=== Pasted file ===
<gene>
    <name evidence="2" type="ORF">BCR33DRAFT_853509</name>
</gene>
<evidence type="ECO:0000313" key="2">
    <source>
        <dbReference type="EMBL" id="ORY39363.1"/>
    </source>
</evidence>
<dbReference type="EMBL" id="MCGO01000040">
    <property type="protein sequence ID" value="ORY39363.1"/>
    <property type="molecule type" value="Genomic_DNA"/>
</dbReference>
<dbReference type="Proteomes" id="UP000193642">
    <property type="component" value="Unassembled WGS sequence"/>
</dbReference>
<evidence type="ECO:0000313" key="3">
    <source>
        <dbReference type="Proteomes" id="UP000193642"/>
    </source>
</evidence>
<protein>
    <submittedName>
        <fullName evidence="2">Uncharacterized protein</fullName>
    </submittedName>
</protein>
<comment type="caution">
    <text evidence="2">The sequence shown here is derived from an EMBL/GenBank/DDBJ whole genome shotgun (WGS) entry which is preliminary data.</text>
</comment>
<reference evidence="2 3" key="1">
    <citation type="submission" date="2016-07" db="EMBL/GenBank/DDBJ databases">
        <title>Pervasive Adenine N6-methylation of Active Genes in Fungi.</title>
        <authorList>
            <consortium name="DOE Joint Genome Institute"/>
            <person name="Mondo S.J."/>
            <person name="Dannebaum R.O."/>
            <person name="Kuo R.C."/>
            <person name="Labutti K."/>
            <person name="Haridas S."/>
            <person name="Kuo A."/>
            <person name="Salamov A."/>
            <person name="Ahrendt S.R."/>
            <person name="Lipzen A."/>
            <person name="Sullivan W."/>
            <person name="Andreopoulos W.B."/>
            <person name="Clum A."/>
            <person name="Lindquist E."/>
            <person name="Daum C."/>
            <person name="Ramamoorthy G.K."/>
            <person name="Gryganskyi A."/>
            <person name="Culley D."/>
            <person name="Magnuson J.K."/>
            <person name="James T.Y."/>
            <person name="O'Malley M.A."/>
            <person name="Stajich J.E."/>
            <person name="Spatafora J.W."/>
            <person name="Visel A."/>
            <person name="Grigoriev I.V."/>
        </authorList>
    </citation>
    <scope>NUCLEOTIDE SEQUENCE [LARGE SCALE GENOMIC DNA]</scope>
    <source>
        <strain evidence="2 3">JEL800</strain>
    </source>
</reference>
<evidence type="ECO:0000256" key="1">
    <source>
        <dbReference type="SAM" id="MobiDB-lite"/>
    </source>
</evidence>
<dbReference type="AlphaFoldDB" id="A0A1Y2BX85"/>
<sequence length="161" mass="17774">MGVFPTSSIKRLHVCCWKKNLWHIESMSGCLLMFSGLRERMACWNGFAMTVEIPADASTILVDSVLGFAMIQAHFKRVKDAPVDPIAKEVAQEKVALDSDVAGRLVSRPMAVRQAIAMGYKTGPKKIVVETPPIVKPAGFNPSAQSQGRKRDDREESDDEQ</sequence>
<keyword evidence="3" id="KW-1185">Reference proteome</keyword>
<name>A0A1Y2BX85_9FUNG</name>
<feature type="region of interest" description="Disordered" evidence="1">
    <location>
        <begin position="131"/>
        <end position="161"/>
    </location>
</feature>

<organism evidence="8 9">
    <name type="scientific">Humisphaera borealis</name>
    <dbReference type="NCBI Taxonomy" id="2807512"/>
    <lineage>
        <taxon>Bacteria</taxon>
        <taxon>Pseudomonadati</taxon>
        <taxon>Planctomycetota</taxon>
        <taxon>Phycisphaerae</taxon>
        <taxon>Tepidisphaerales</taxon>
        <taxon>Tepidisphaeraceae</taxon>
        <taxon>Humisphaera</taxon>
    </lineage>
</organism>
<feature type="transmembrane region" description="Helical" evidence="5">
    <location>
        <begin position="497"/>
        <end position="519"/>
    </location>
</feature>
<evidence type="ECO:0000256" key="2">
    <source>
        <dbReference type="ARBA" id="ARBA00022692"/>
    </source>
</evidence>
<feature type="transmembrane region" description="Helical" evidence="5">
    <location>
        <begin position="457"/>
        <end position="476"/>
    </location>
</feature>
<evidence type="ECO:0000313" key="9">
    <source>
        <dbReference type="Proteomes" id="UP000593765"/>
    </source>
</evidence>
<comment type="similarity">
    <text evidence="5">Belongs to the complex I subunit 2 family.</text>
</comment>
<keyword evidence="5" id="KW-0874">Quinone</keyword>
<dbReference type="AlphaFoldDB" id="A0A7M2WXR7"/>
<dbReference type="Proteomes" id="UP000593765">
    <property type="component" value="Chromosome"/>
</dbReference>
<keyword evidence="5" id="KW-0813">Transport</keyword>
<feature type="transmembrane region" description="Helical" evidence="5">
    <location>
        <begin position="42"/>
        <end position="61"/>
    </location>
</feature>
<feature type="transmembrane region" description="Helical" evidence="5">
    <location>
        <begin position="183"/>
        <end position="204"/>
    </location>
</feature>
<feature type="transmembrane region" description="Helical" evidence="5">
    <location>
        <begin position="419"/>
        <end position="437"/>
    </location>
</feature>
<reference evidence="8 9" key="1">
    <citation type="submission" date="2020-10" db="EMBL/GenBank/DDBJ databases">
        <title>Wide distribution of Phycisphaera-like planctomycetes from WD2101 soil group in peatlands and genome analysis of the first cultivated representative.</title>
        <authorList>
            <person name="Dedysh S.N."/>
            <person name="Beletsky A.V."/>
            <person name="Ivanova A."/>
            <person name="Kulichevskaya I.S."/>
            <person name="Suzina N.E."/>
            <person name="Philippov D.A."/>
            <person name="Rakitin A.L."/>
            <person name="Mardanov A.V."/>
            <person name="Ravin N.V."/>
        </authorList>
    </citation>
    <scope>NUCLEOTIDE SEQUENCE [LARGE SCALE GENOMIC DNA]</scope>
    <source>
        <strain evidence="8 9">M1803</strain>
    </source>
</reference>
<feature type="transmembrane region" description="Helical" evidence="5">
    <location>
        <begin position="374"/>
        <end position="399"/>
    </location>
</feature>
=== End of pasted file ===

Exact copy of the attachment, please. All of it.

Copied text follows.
<gene>
    <name evidence="2" type="ORF">BCR33DRAFT_853509</name>
</gene>
<evidence type="ECO:0000313" key="2">
    <source>
        <dbReference type="EMBL" id="ORY39363.1"/>
    </source>
</evidence>
<dbReference type="EMBL" id="MCGO01000040">
    <property type="protein sequence ID" value="ORY39363.1"/>
    <property type="molecule type" value="Genomic_DNA"/>
</dbReference>
<dbReference type="Proteomes" id="UP000193642">
    <property type="component" value="Unassembled WGS sequence"/>
</dbReference>
<evidence type="ECO:0000313" key="3">
    <source>
        <dbReference type="Proteomes" id="UP000193642"/>
    </source>
</evidence>
<protein>
    <submittedName>
        <fullName evidence="2">Uncharacterized protein</fullName>
    </submittedName>
</protein>
<comment type="caution">
    <text evidence="2">The sequence shown here is derived from an EMBL/GenBank/DDBJ whole genome shotgun (WGS) entry which is preliminary data.</text>
</comment>
<reference evidence="2 3" key="1">
    <citation type="submission" date="2016-07" db="EMBL/GenBank/DDBJ databases">
        <title>Pervasive Adenine N6-methylation of Active Genes in Fungi.</title>
        <authorList>
            <consortium name="DOE Joint Genome Institute"/>
            <person name="Mondo S.J."/>
            <person name="Dannebaum R.O."/>
            <person name="Kuo R.C."/>
            <person name="Labutti K."/>
            <person name="Haridas S."/>
            <person name="Kuo A."/>
            <person name="Salamov A."/>
            <person name="Ahrendt S.R."/>
            <person name="Lipzen A."/>
            <person name="Sullivan W."/>
            <person name="Andreopoulos W.B."/>
            <person name="Clum A."/>
            <person name="Lindquist E."/>
            <person name="Daum C."/>
            <person name="Ramamoorthy G.K."/>
            <person name="Gryganskyi A."/>
            <person name="Culley D."/>
            <person name="Magnuson J.K."/>
            <person name="James T.Y."/>
            <person name="O'Malley M.A."/>
            <person name="Stajich J.E."/>
            <person name="Spatafora J.W."/>
            <person name="Visel A."/>
            <person name="Grigoriev I.V."/>
        </authorList>
    </citation>
    <scope>NUCLEOTIDE SEQUENCE [LARGE SCALE GENOMIC DNA]</scope>
    <source>
        <strain evidence="2 3">JEL800</strain>
    </source>
</reference>
<evidence type="ECO:0000256" key="1">
    <source>
        <dbReference type="SAM" id="MobiDB-lite"/>
    </source>
</evidence>
<dbReference type="AlphaFoldDB" id="A0A1Y2BX85"/>
<sequence length="161" mass="17774">MGVFPTSSIKRLHVCCWKKNLWHIESMSGCLLMFSGLRERMACWNGFAMTVEIPADASTILVDSVLGFAMIQAHFKRVKDAPVDPIAKEVAQEKVALDSDVAGRLVSRPMAVRQAIAMGYKTGPKKIVVETPPIVKPAGFNPSAQSQGRKRDDREESDDEQ</sequence>
<keyword evidence="3" id="KW-1185">Reference proteome</keyword>
<name>A0A1Y2BX85_9FUNG</name>
<feature type="region of interest" description="Disordered" evidence="1">
    <location>
        <begin position="131"/>
        <end position="161"/>
    </location>
</feature>

<organism evidence="8 9">
    <name type="scientific">Humisphaera borealis</name>
    <dbReference type="NCBI Taxonomy" id="2807512"/>
    <lineage>
        <taxon>Bacteria</taxon>
        <taxon>Pseudomonadati</taxon>
        <taxon>Planctomycetota</taxon>
        <taxon>Phycisphaerae</taxon>
        <taxon>Tepidisphaerales</taxon>
        <taxon>Tepidisphaeraceae</taxon>
        <taxon>Humisphaera</taxon>
    </lineage>
</organism>
<feature type="transmembrane region" description="Helical" evidence="5">
    <location>
        <begin position="497"/>
        <end position="519"/>
    </location>
</feature>
<evidence type="ECO:0000256" key="2">
    <source>
        <dbReference type="ARBA" id="ARBA00022692"/>
    </source>
</evidence>
<feature type="transmembrane region" description="Helical" evidence="5">
    <location>
        <begin position="457"/>
        <end position="476"/>
    </location>
</feature>
<evidence type="ECO:0000313" key="9">
    <source>
        <dbReference type="Proteomes" id="UP000593765"/>
    </source>
</evidence>
<comment type="similarity">
    <text evidence="5">Belongs to the complex I subunit 2 family.</text>
</comment>
<keyword evidence="5" id="KW-0874">Quinone</keyword>
<dbReference type="AlphaFoldDB" id="A0A7M2WXR7"/>
<dbReference type="Proteomes" id="UP000593765">
    <property type="component" value="Chromosome"/>
</dbReference>
<keyword evidence="5" id="KW-0813">Transport</keyword>
<feature type="transmembrane region" description="Helical" evidence="5">
    <location>
        <begin position="42"/>
        <end position="61"/>
    </location>
</feature>
<feature type="transmembrane region" description="Helical" evidence="5">
    <location>
        <begin position="183"/>
        <end position="204"/>
    </location>
</feature>
<feature type="transmembrane region" description="Helical" evidence="5">
    <location>
        <begin position="419"/>
        <end position="437"/>
    </location>
</feature>
<reference evidence="8 9" key="1">
    <citation type="submission" date="2020-10" db="EMBL/GenBank/DDBJ databases">
        <title>Wide distribution of Phycisphaera-like planctomycetes from WD2101 soil group in peatlands and genome analysis of the first cultivated representative.</title>
        <authorList>
            <person name="Dedysh S.N."/>
            <person name="Beletsky A.V."/>
            <person name="Ivanova A."/>
            <person name="Kulichevskaya I.S."/>
            <person name="Suzina N.E."/>
            <person name="Philippov D.A."/>
            <person name="Rakitin A.L."/>
            <person name="Mardanov A.V."/>
            <person name="Ravin N.V."/>
        </authorList>
    </citation>
    <scope>NUCLEOTIDE SEQUENCE [LARGE SCALE GENOMIC DNA]</scope>
    <source>
        <strain evidence="8 9">M1803</strain>
    </source>
</reference>
<feature type="transmembrane region" description="Helical" evidence="5">
    <location>
        <begin position="374"/>
        <end position="399"/>
    </location>
</feature>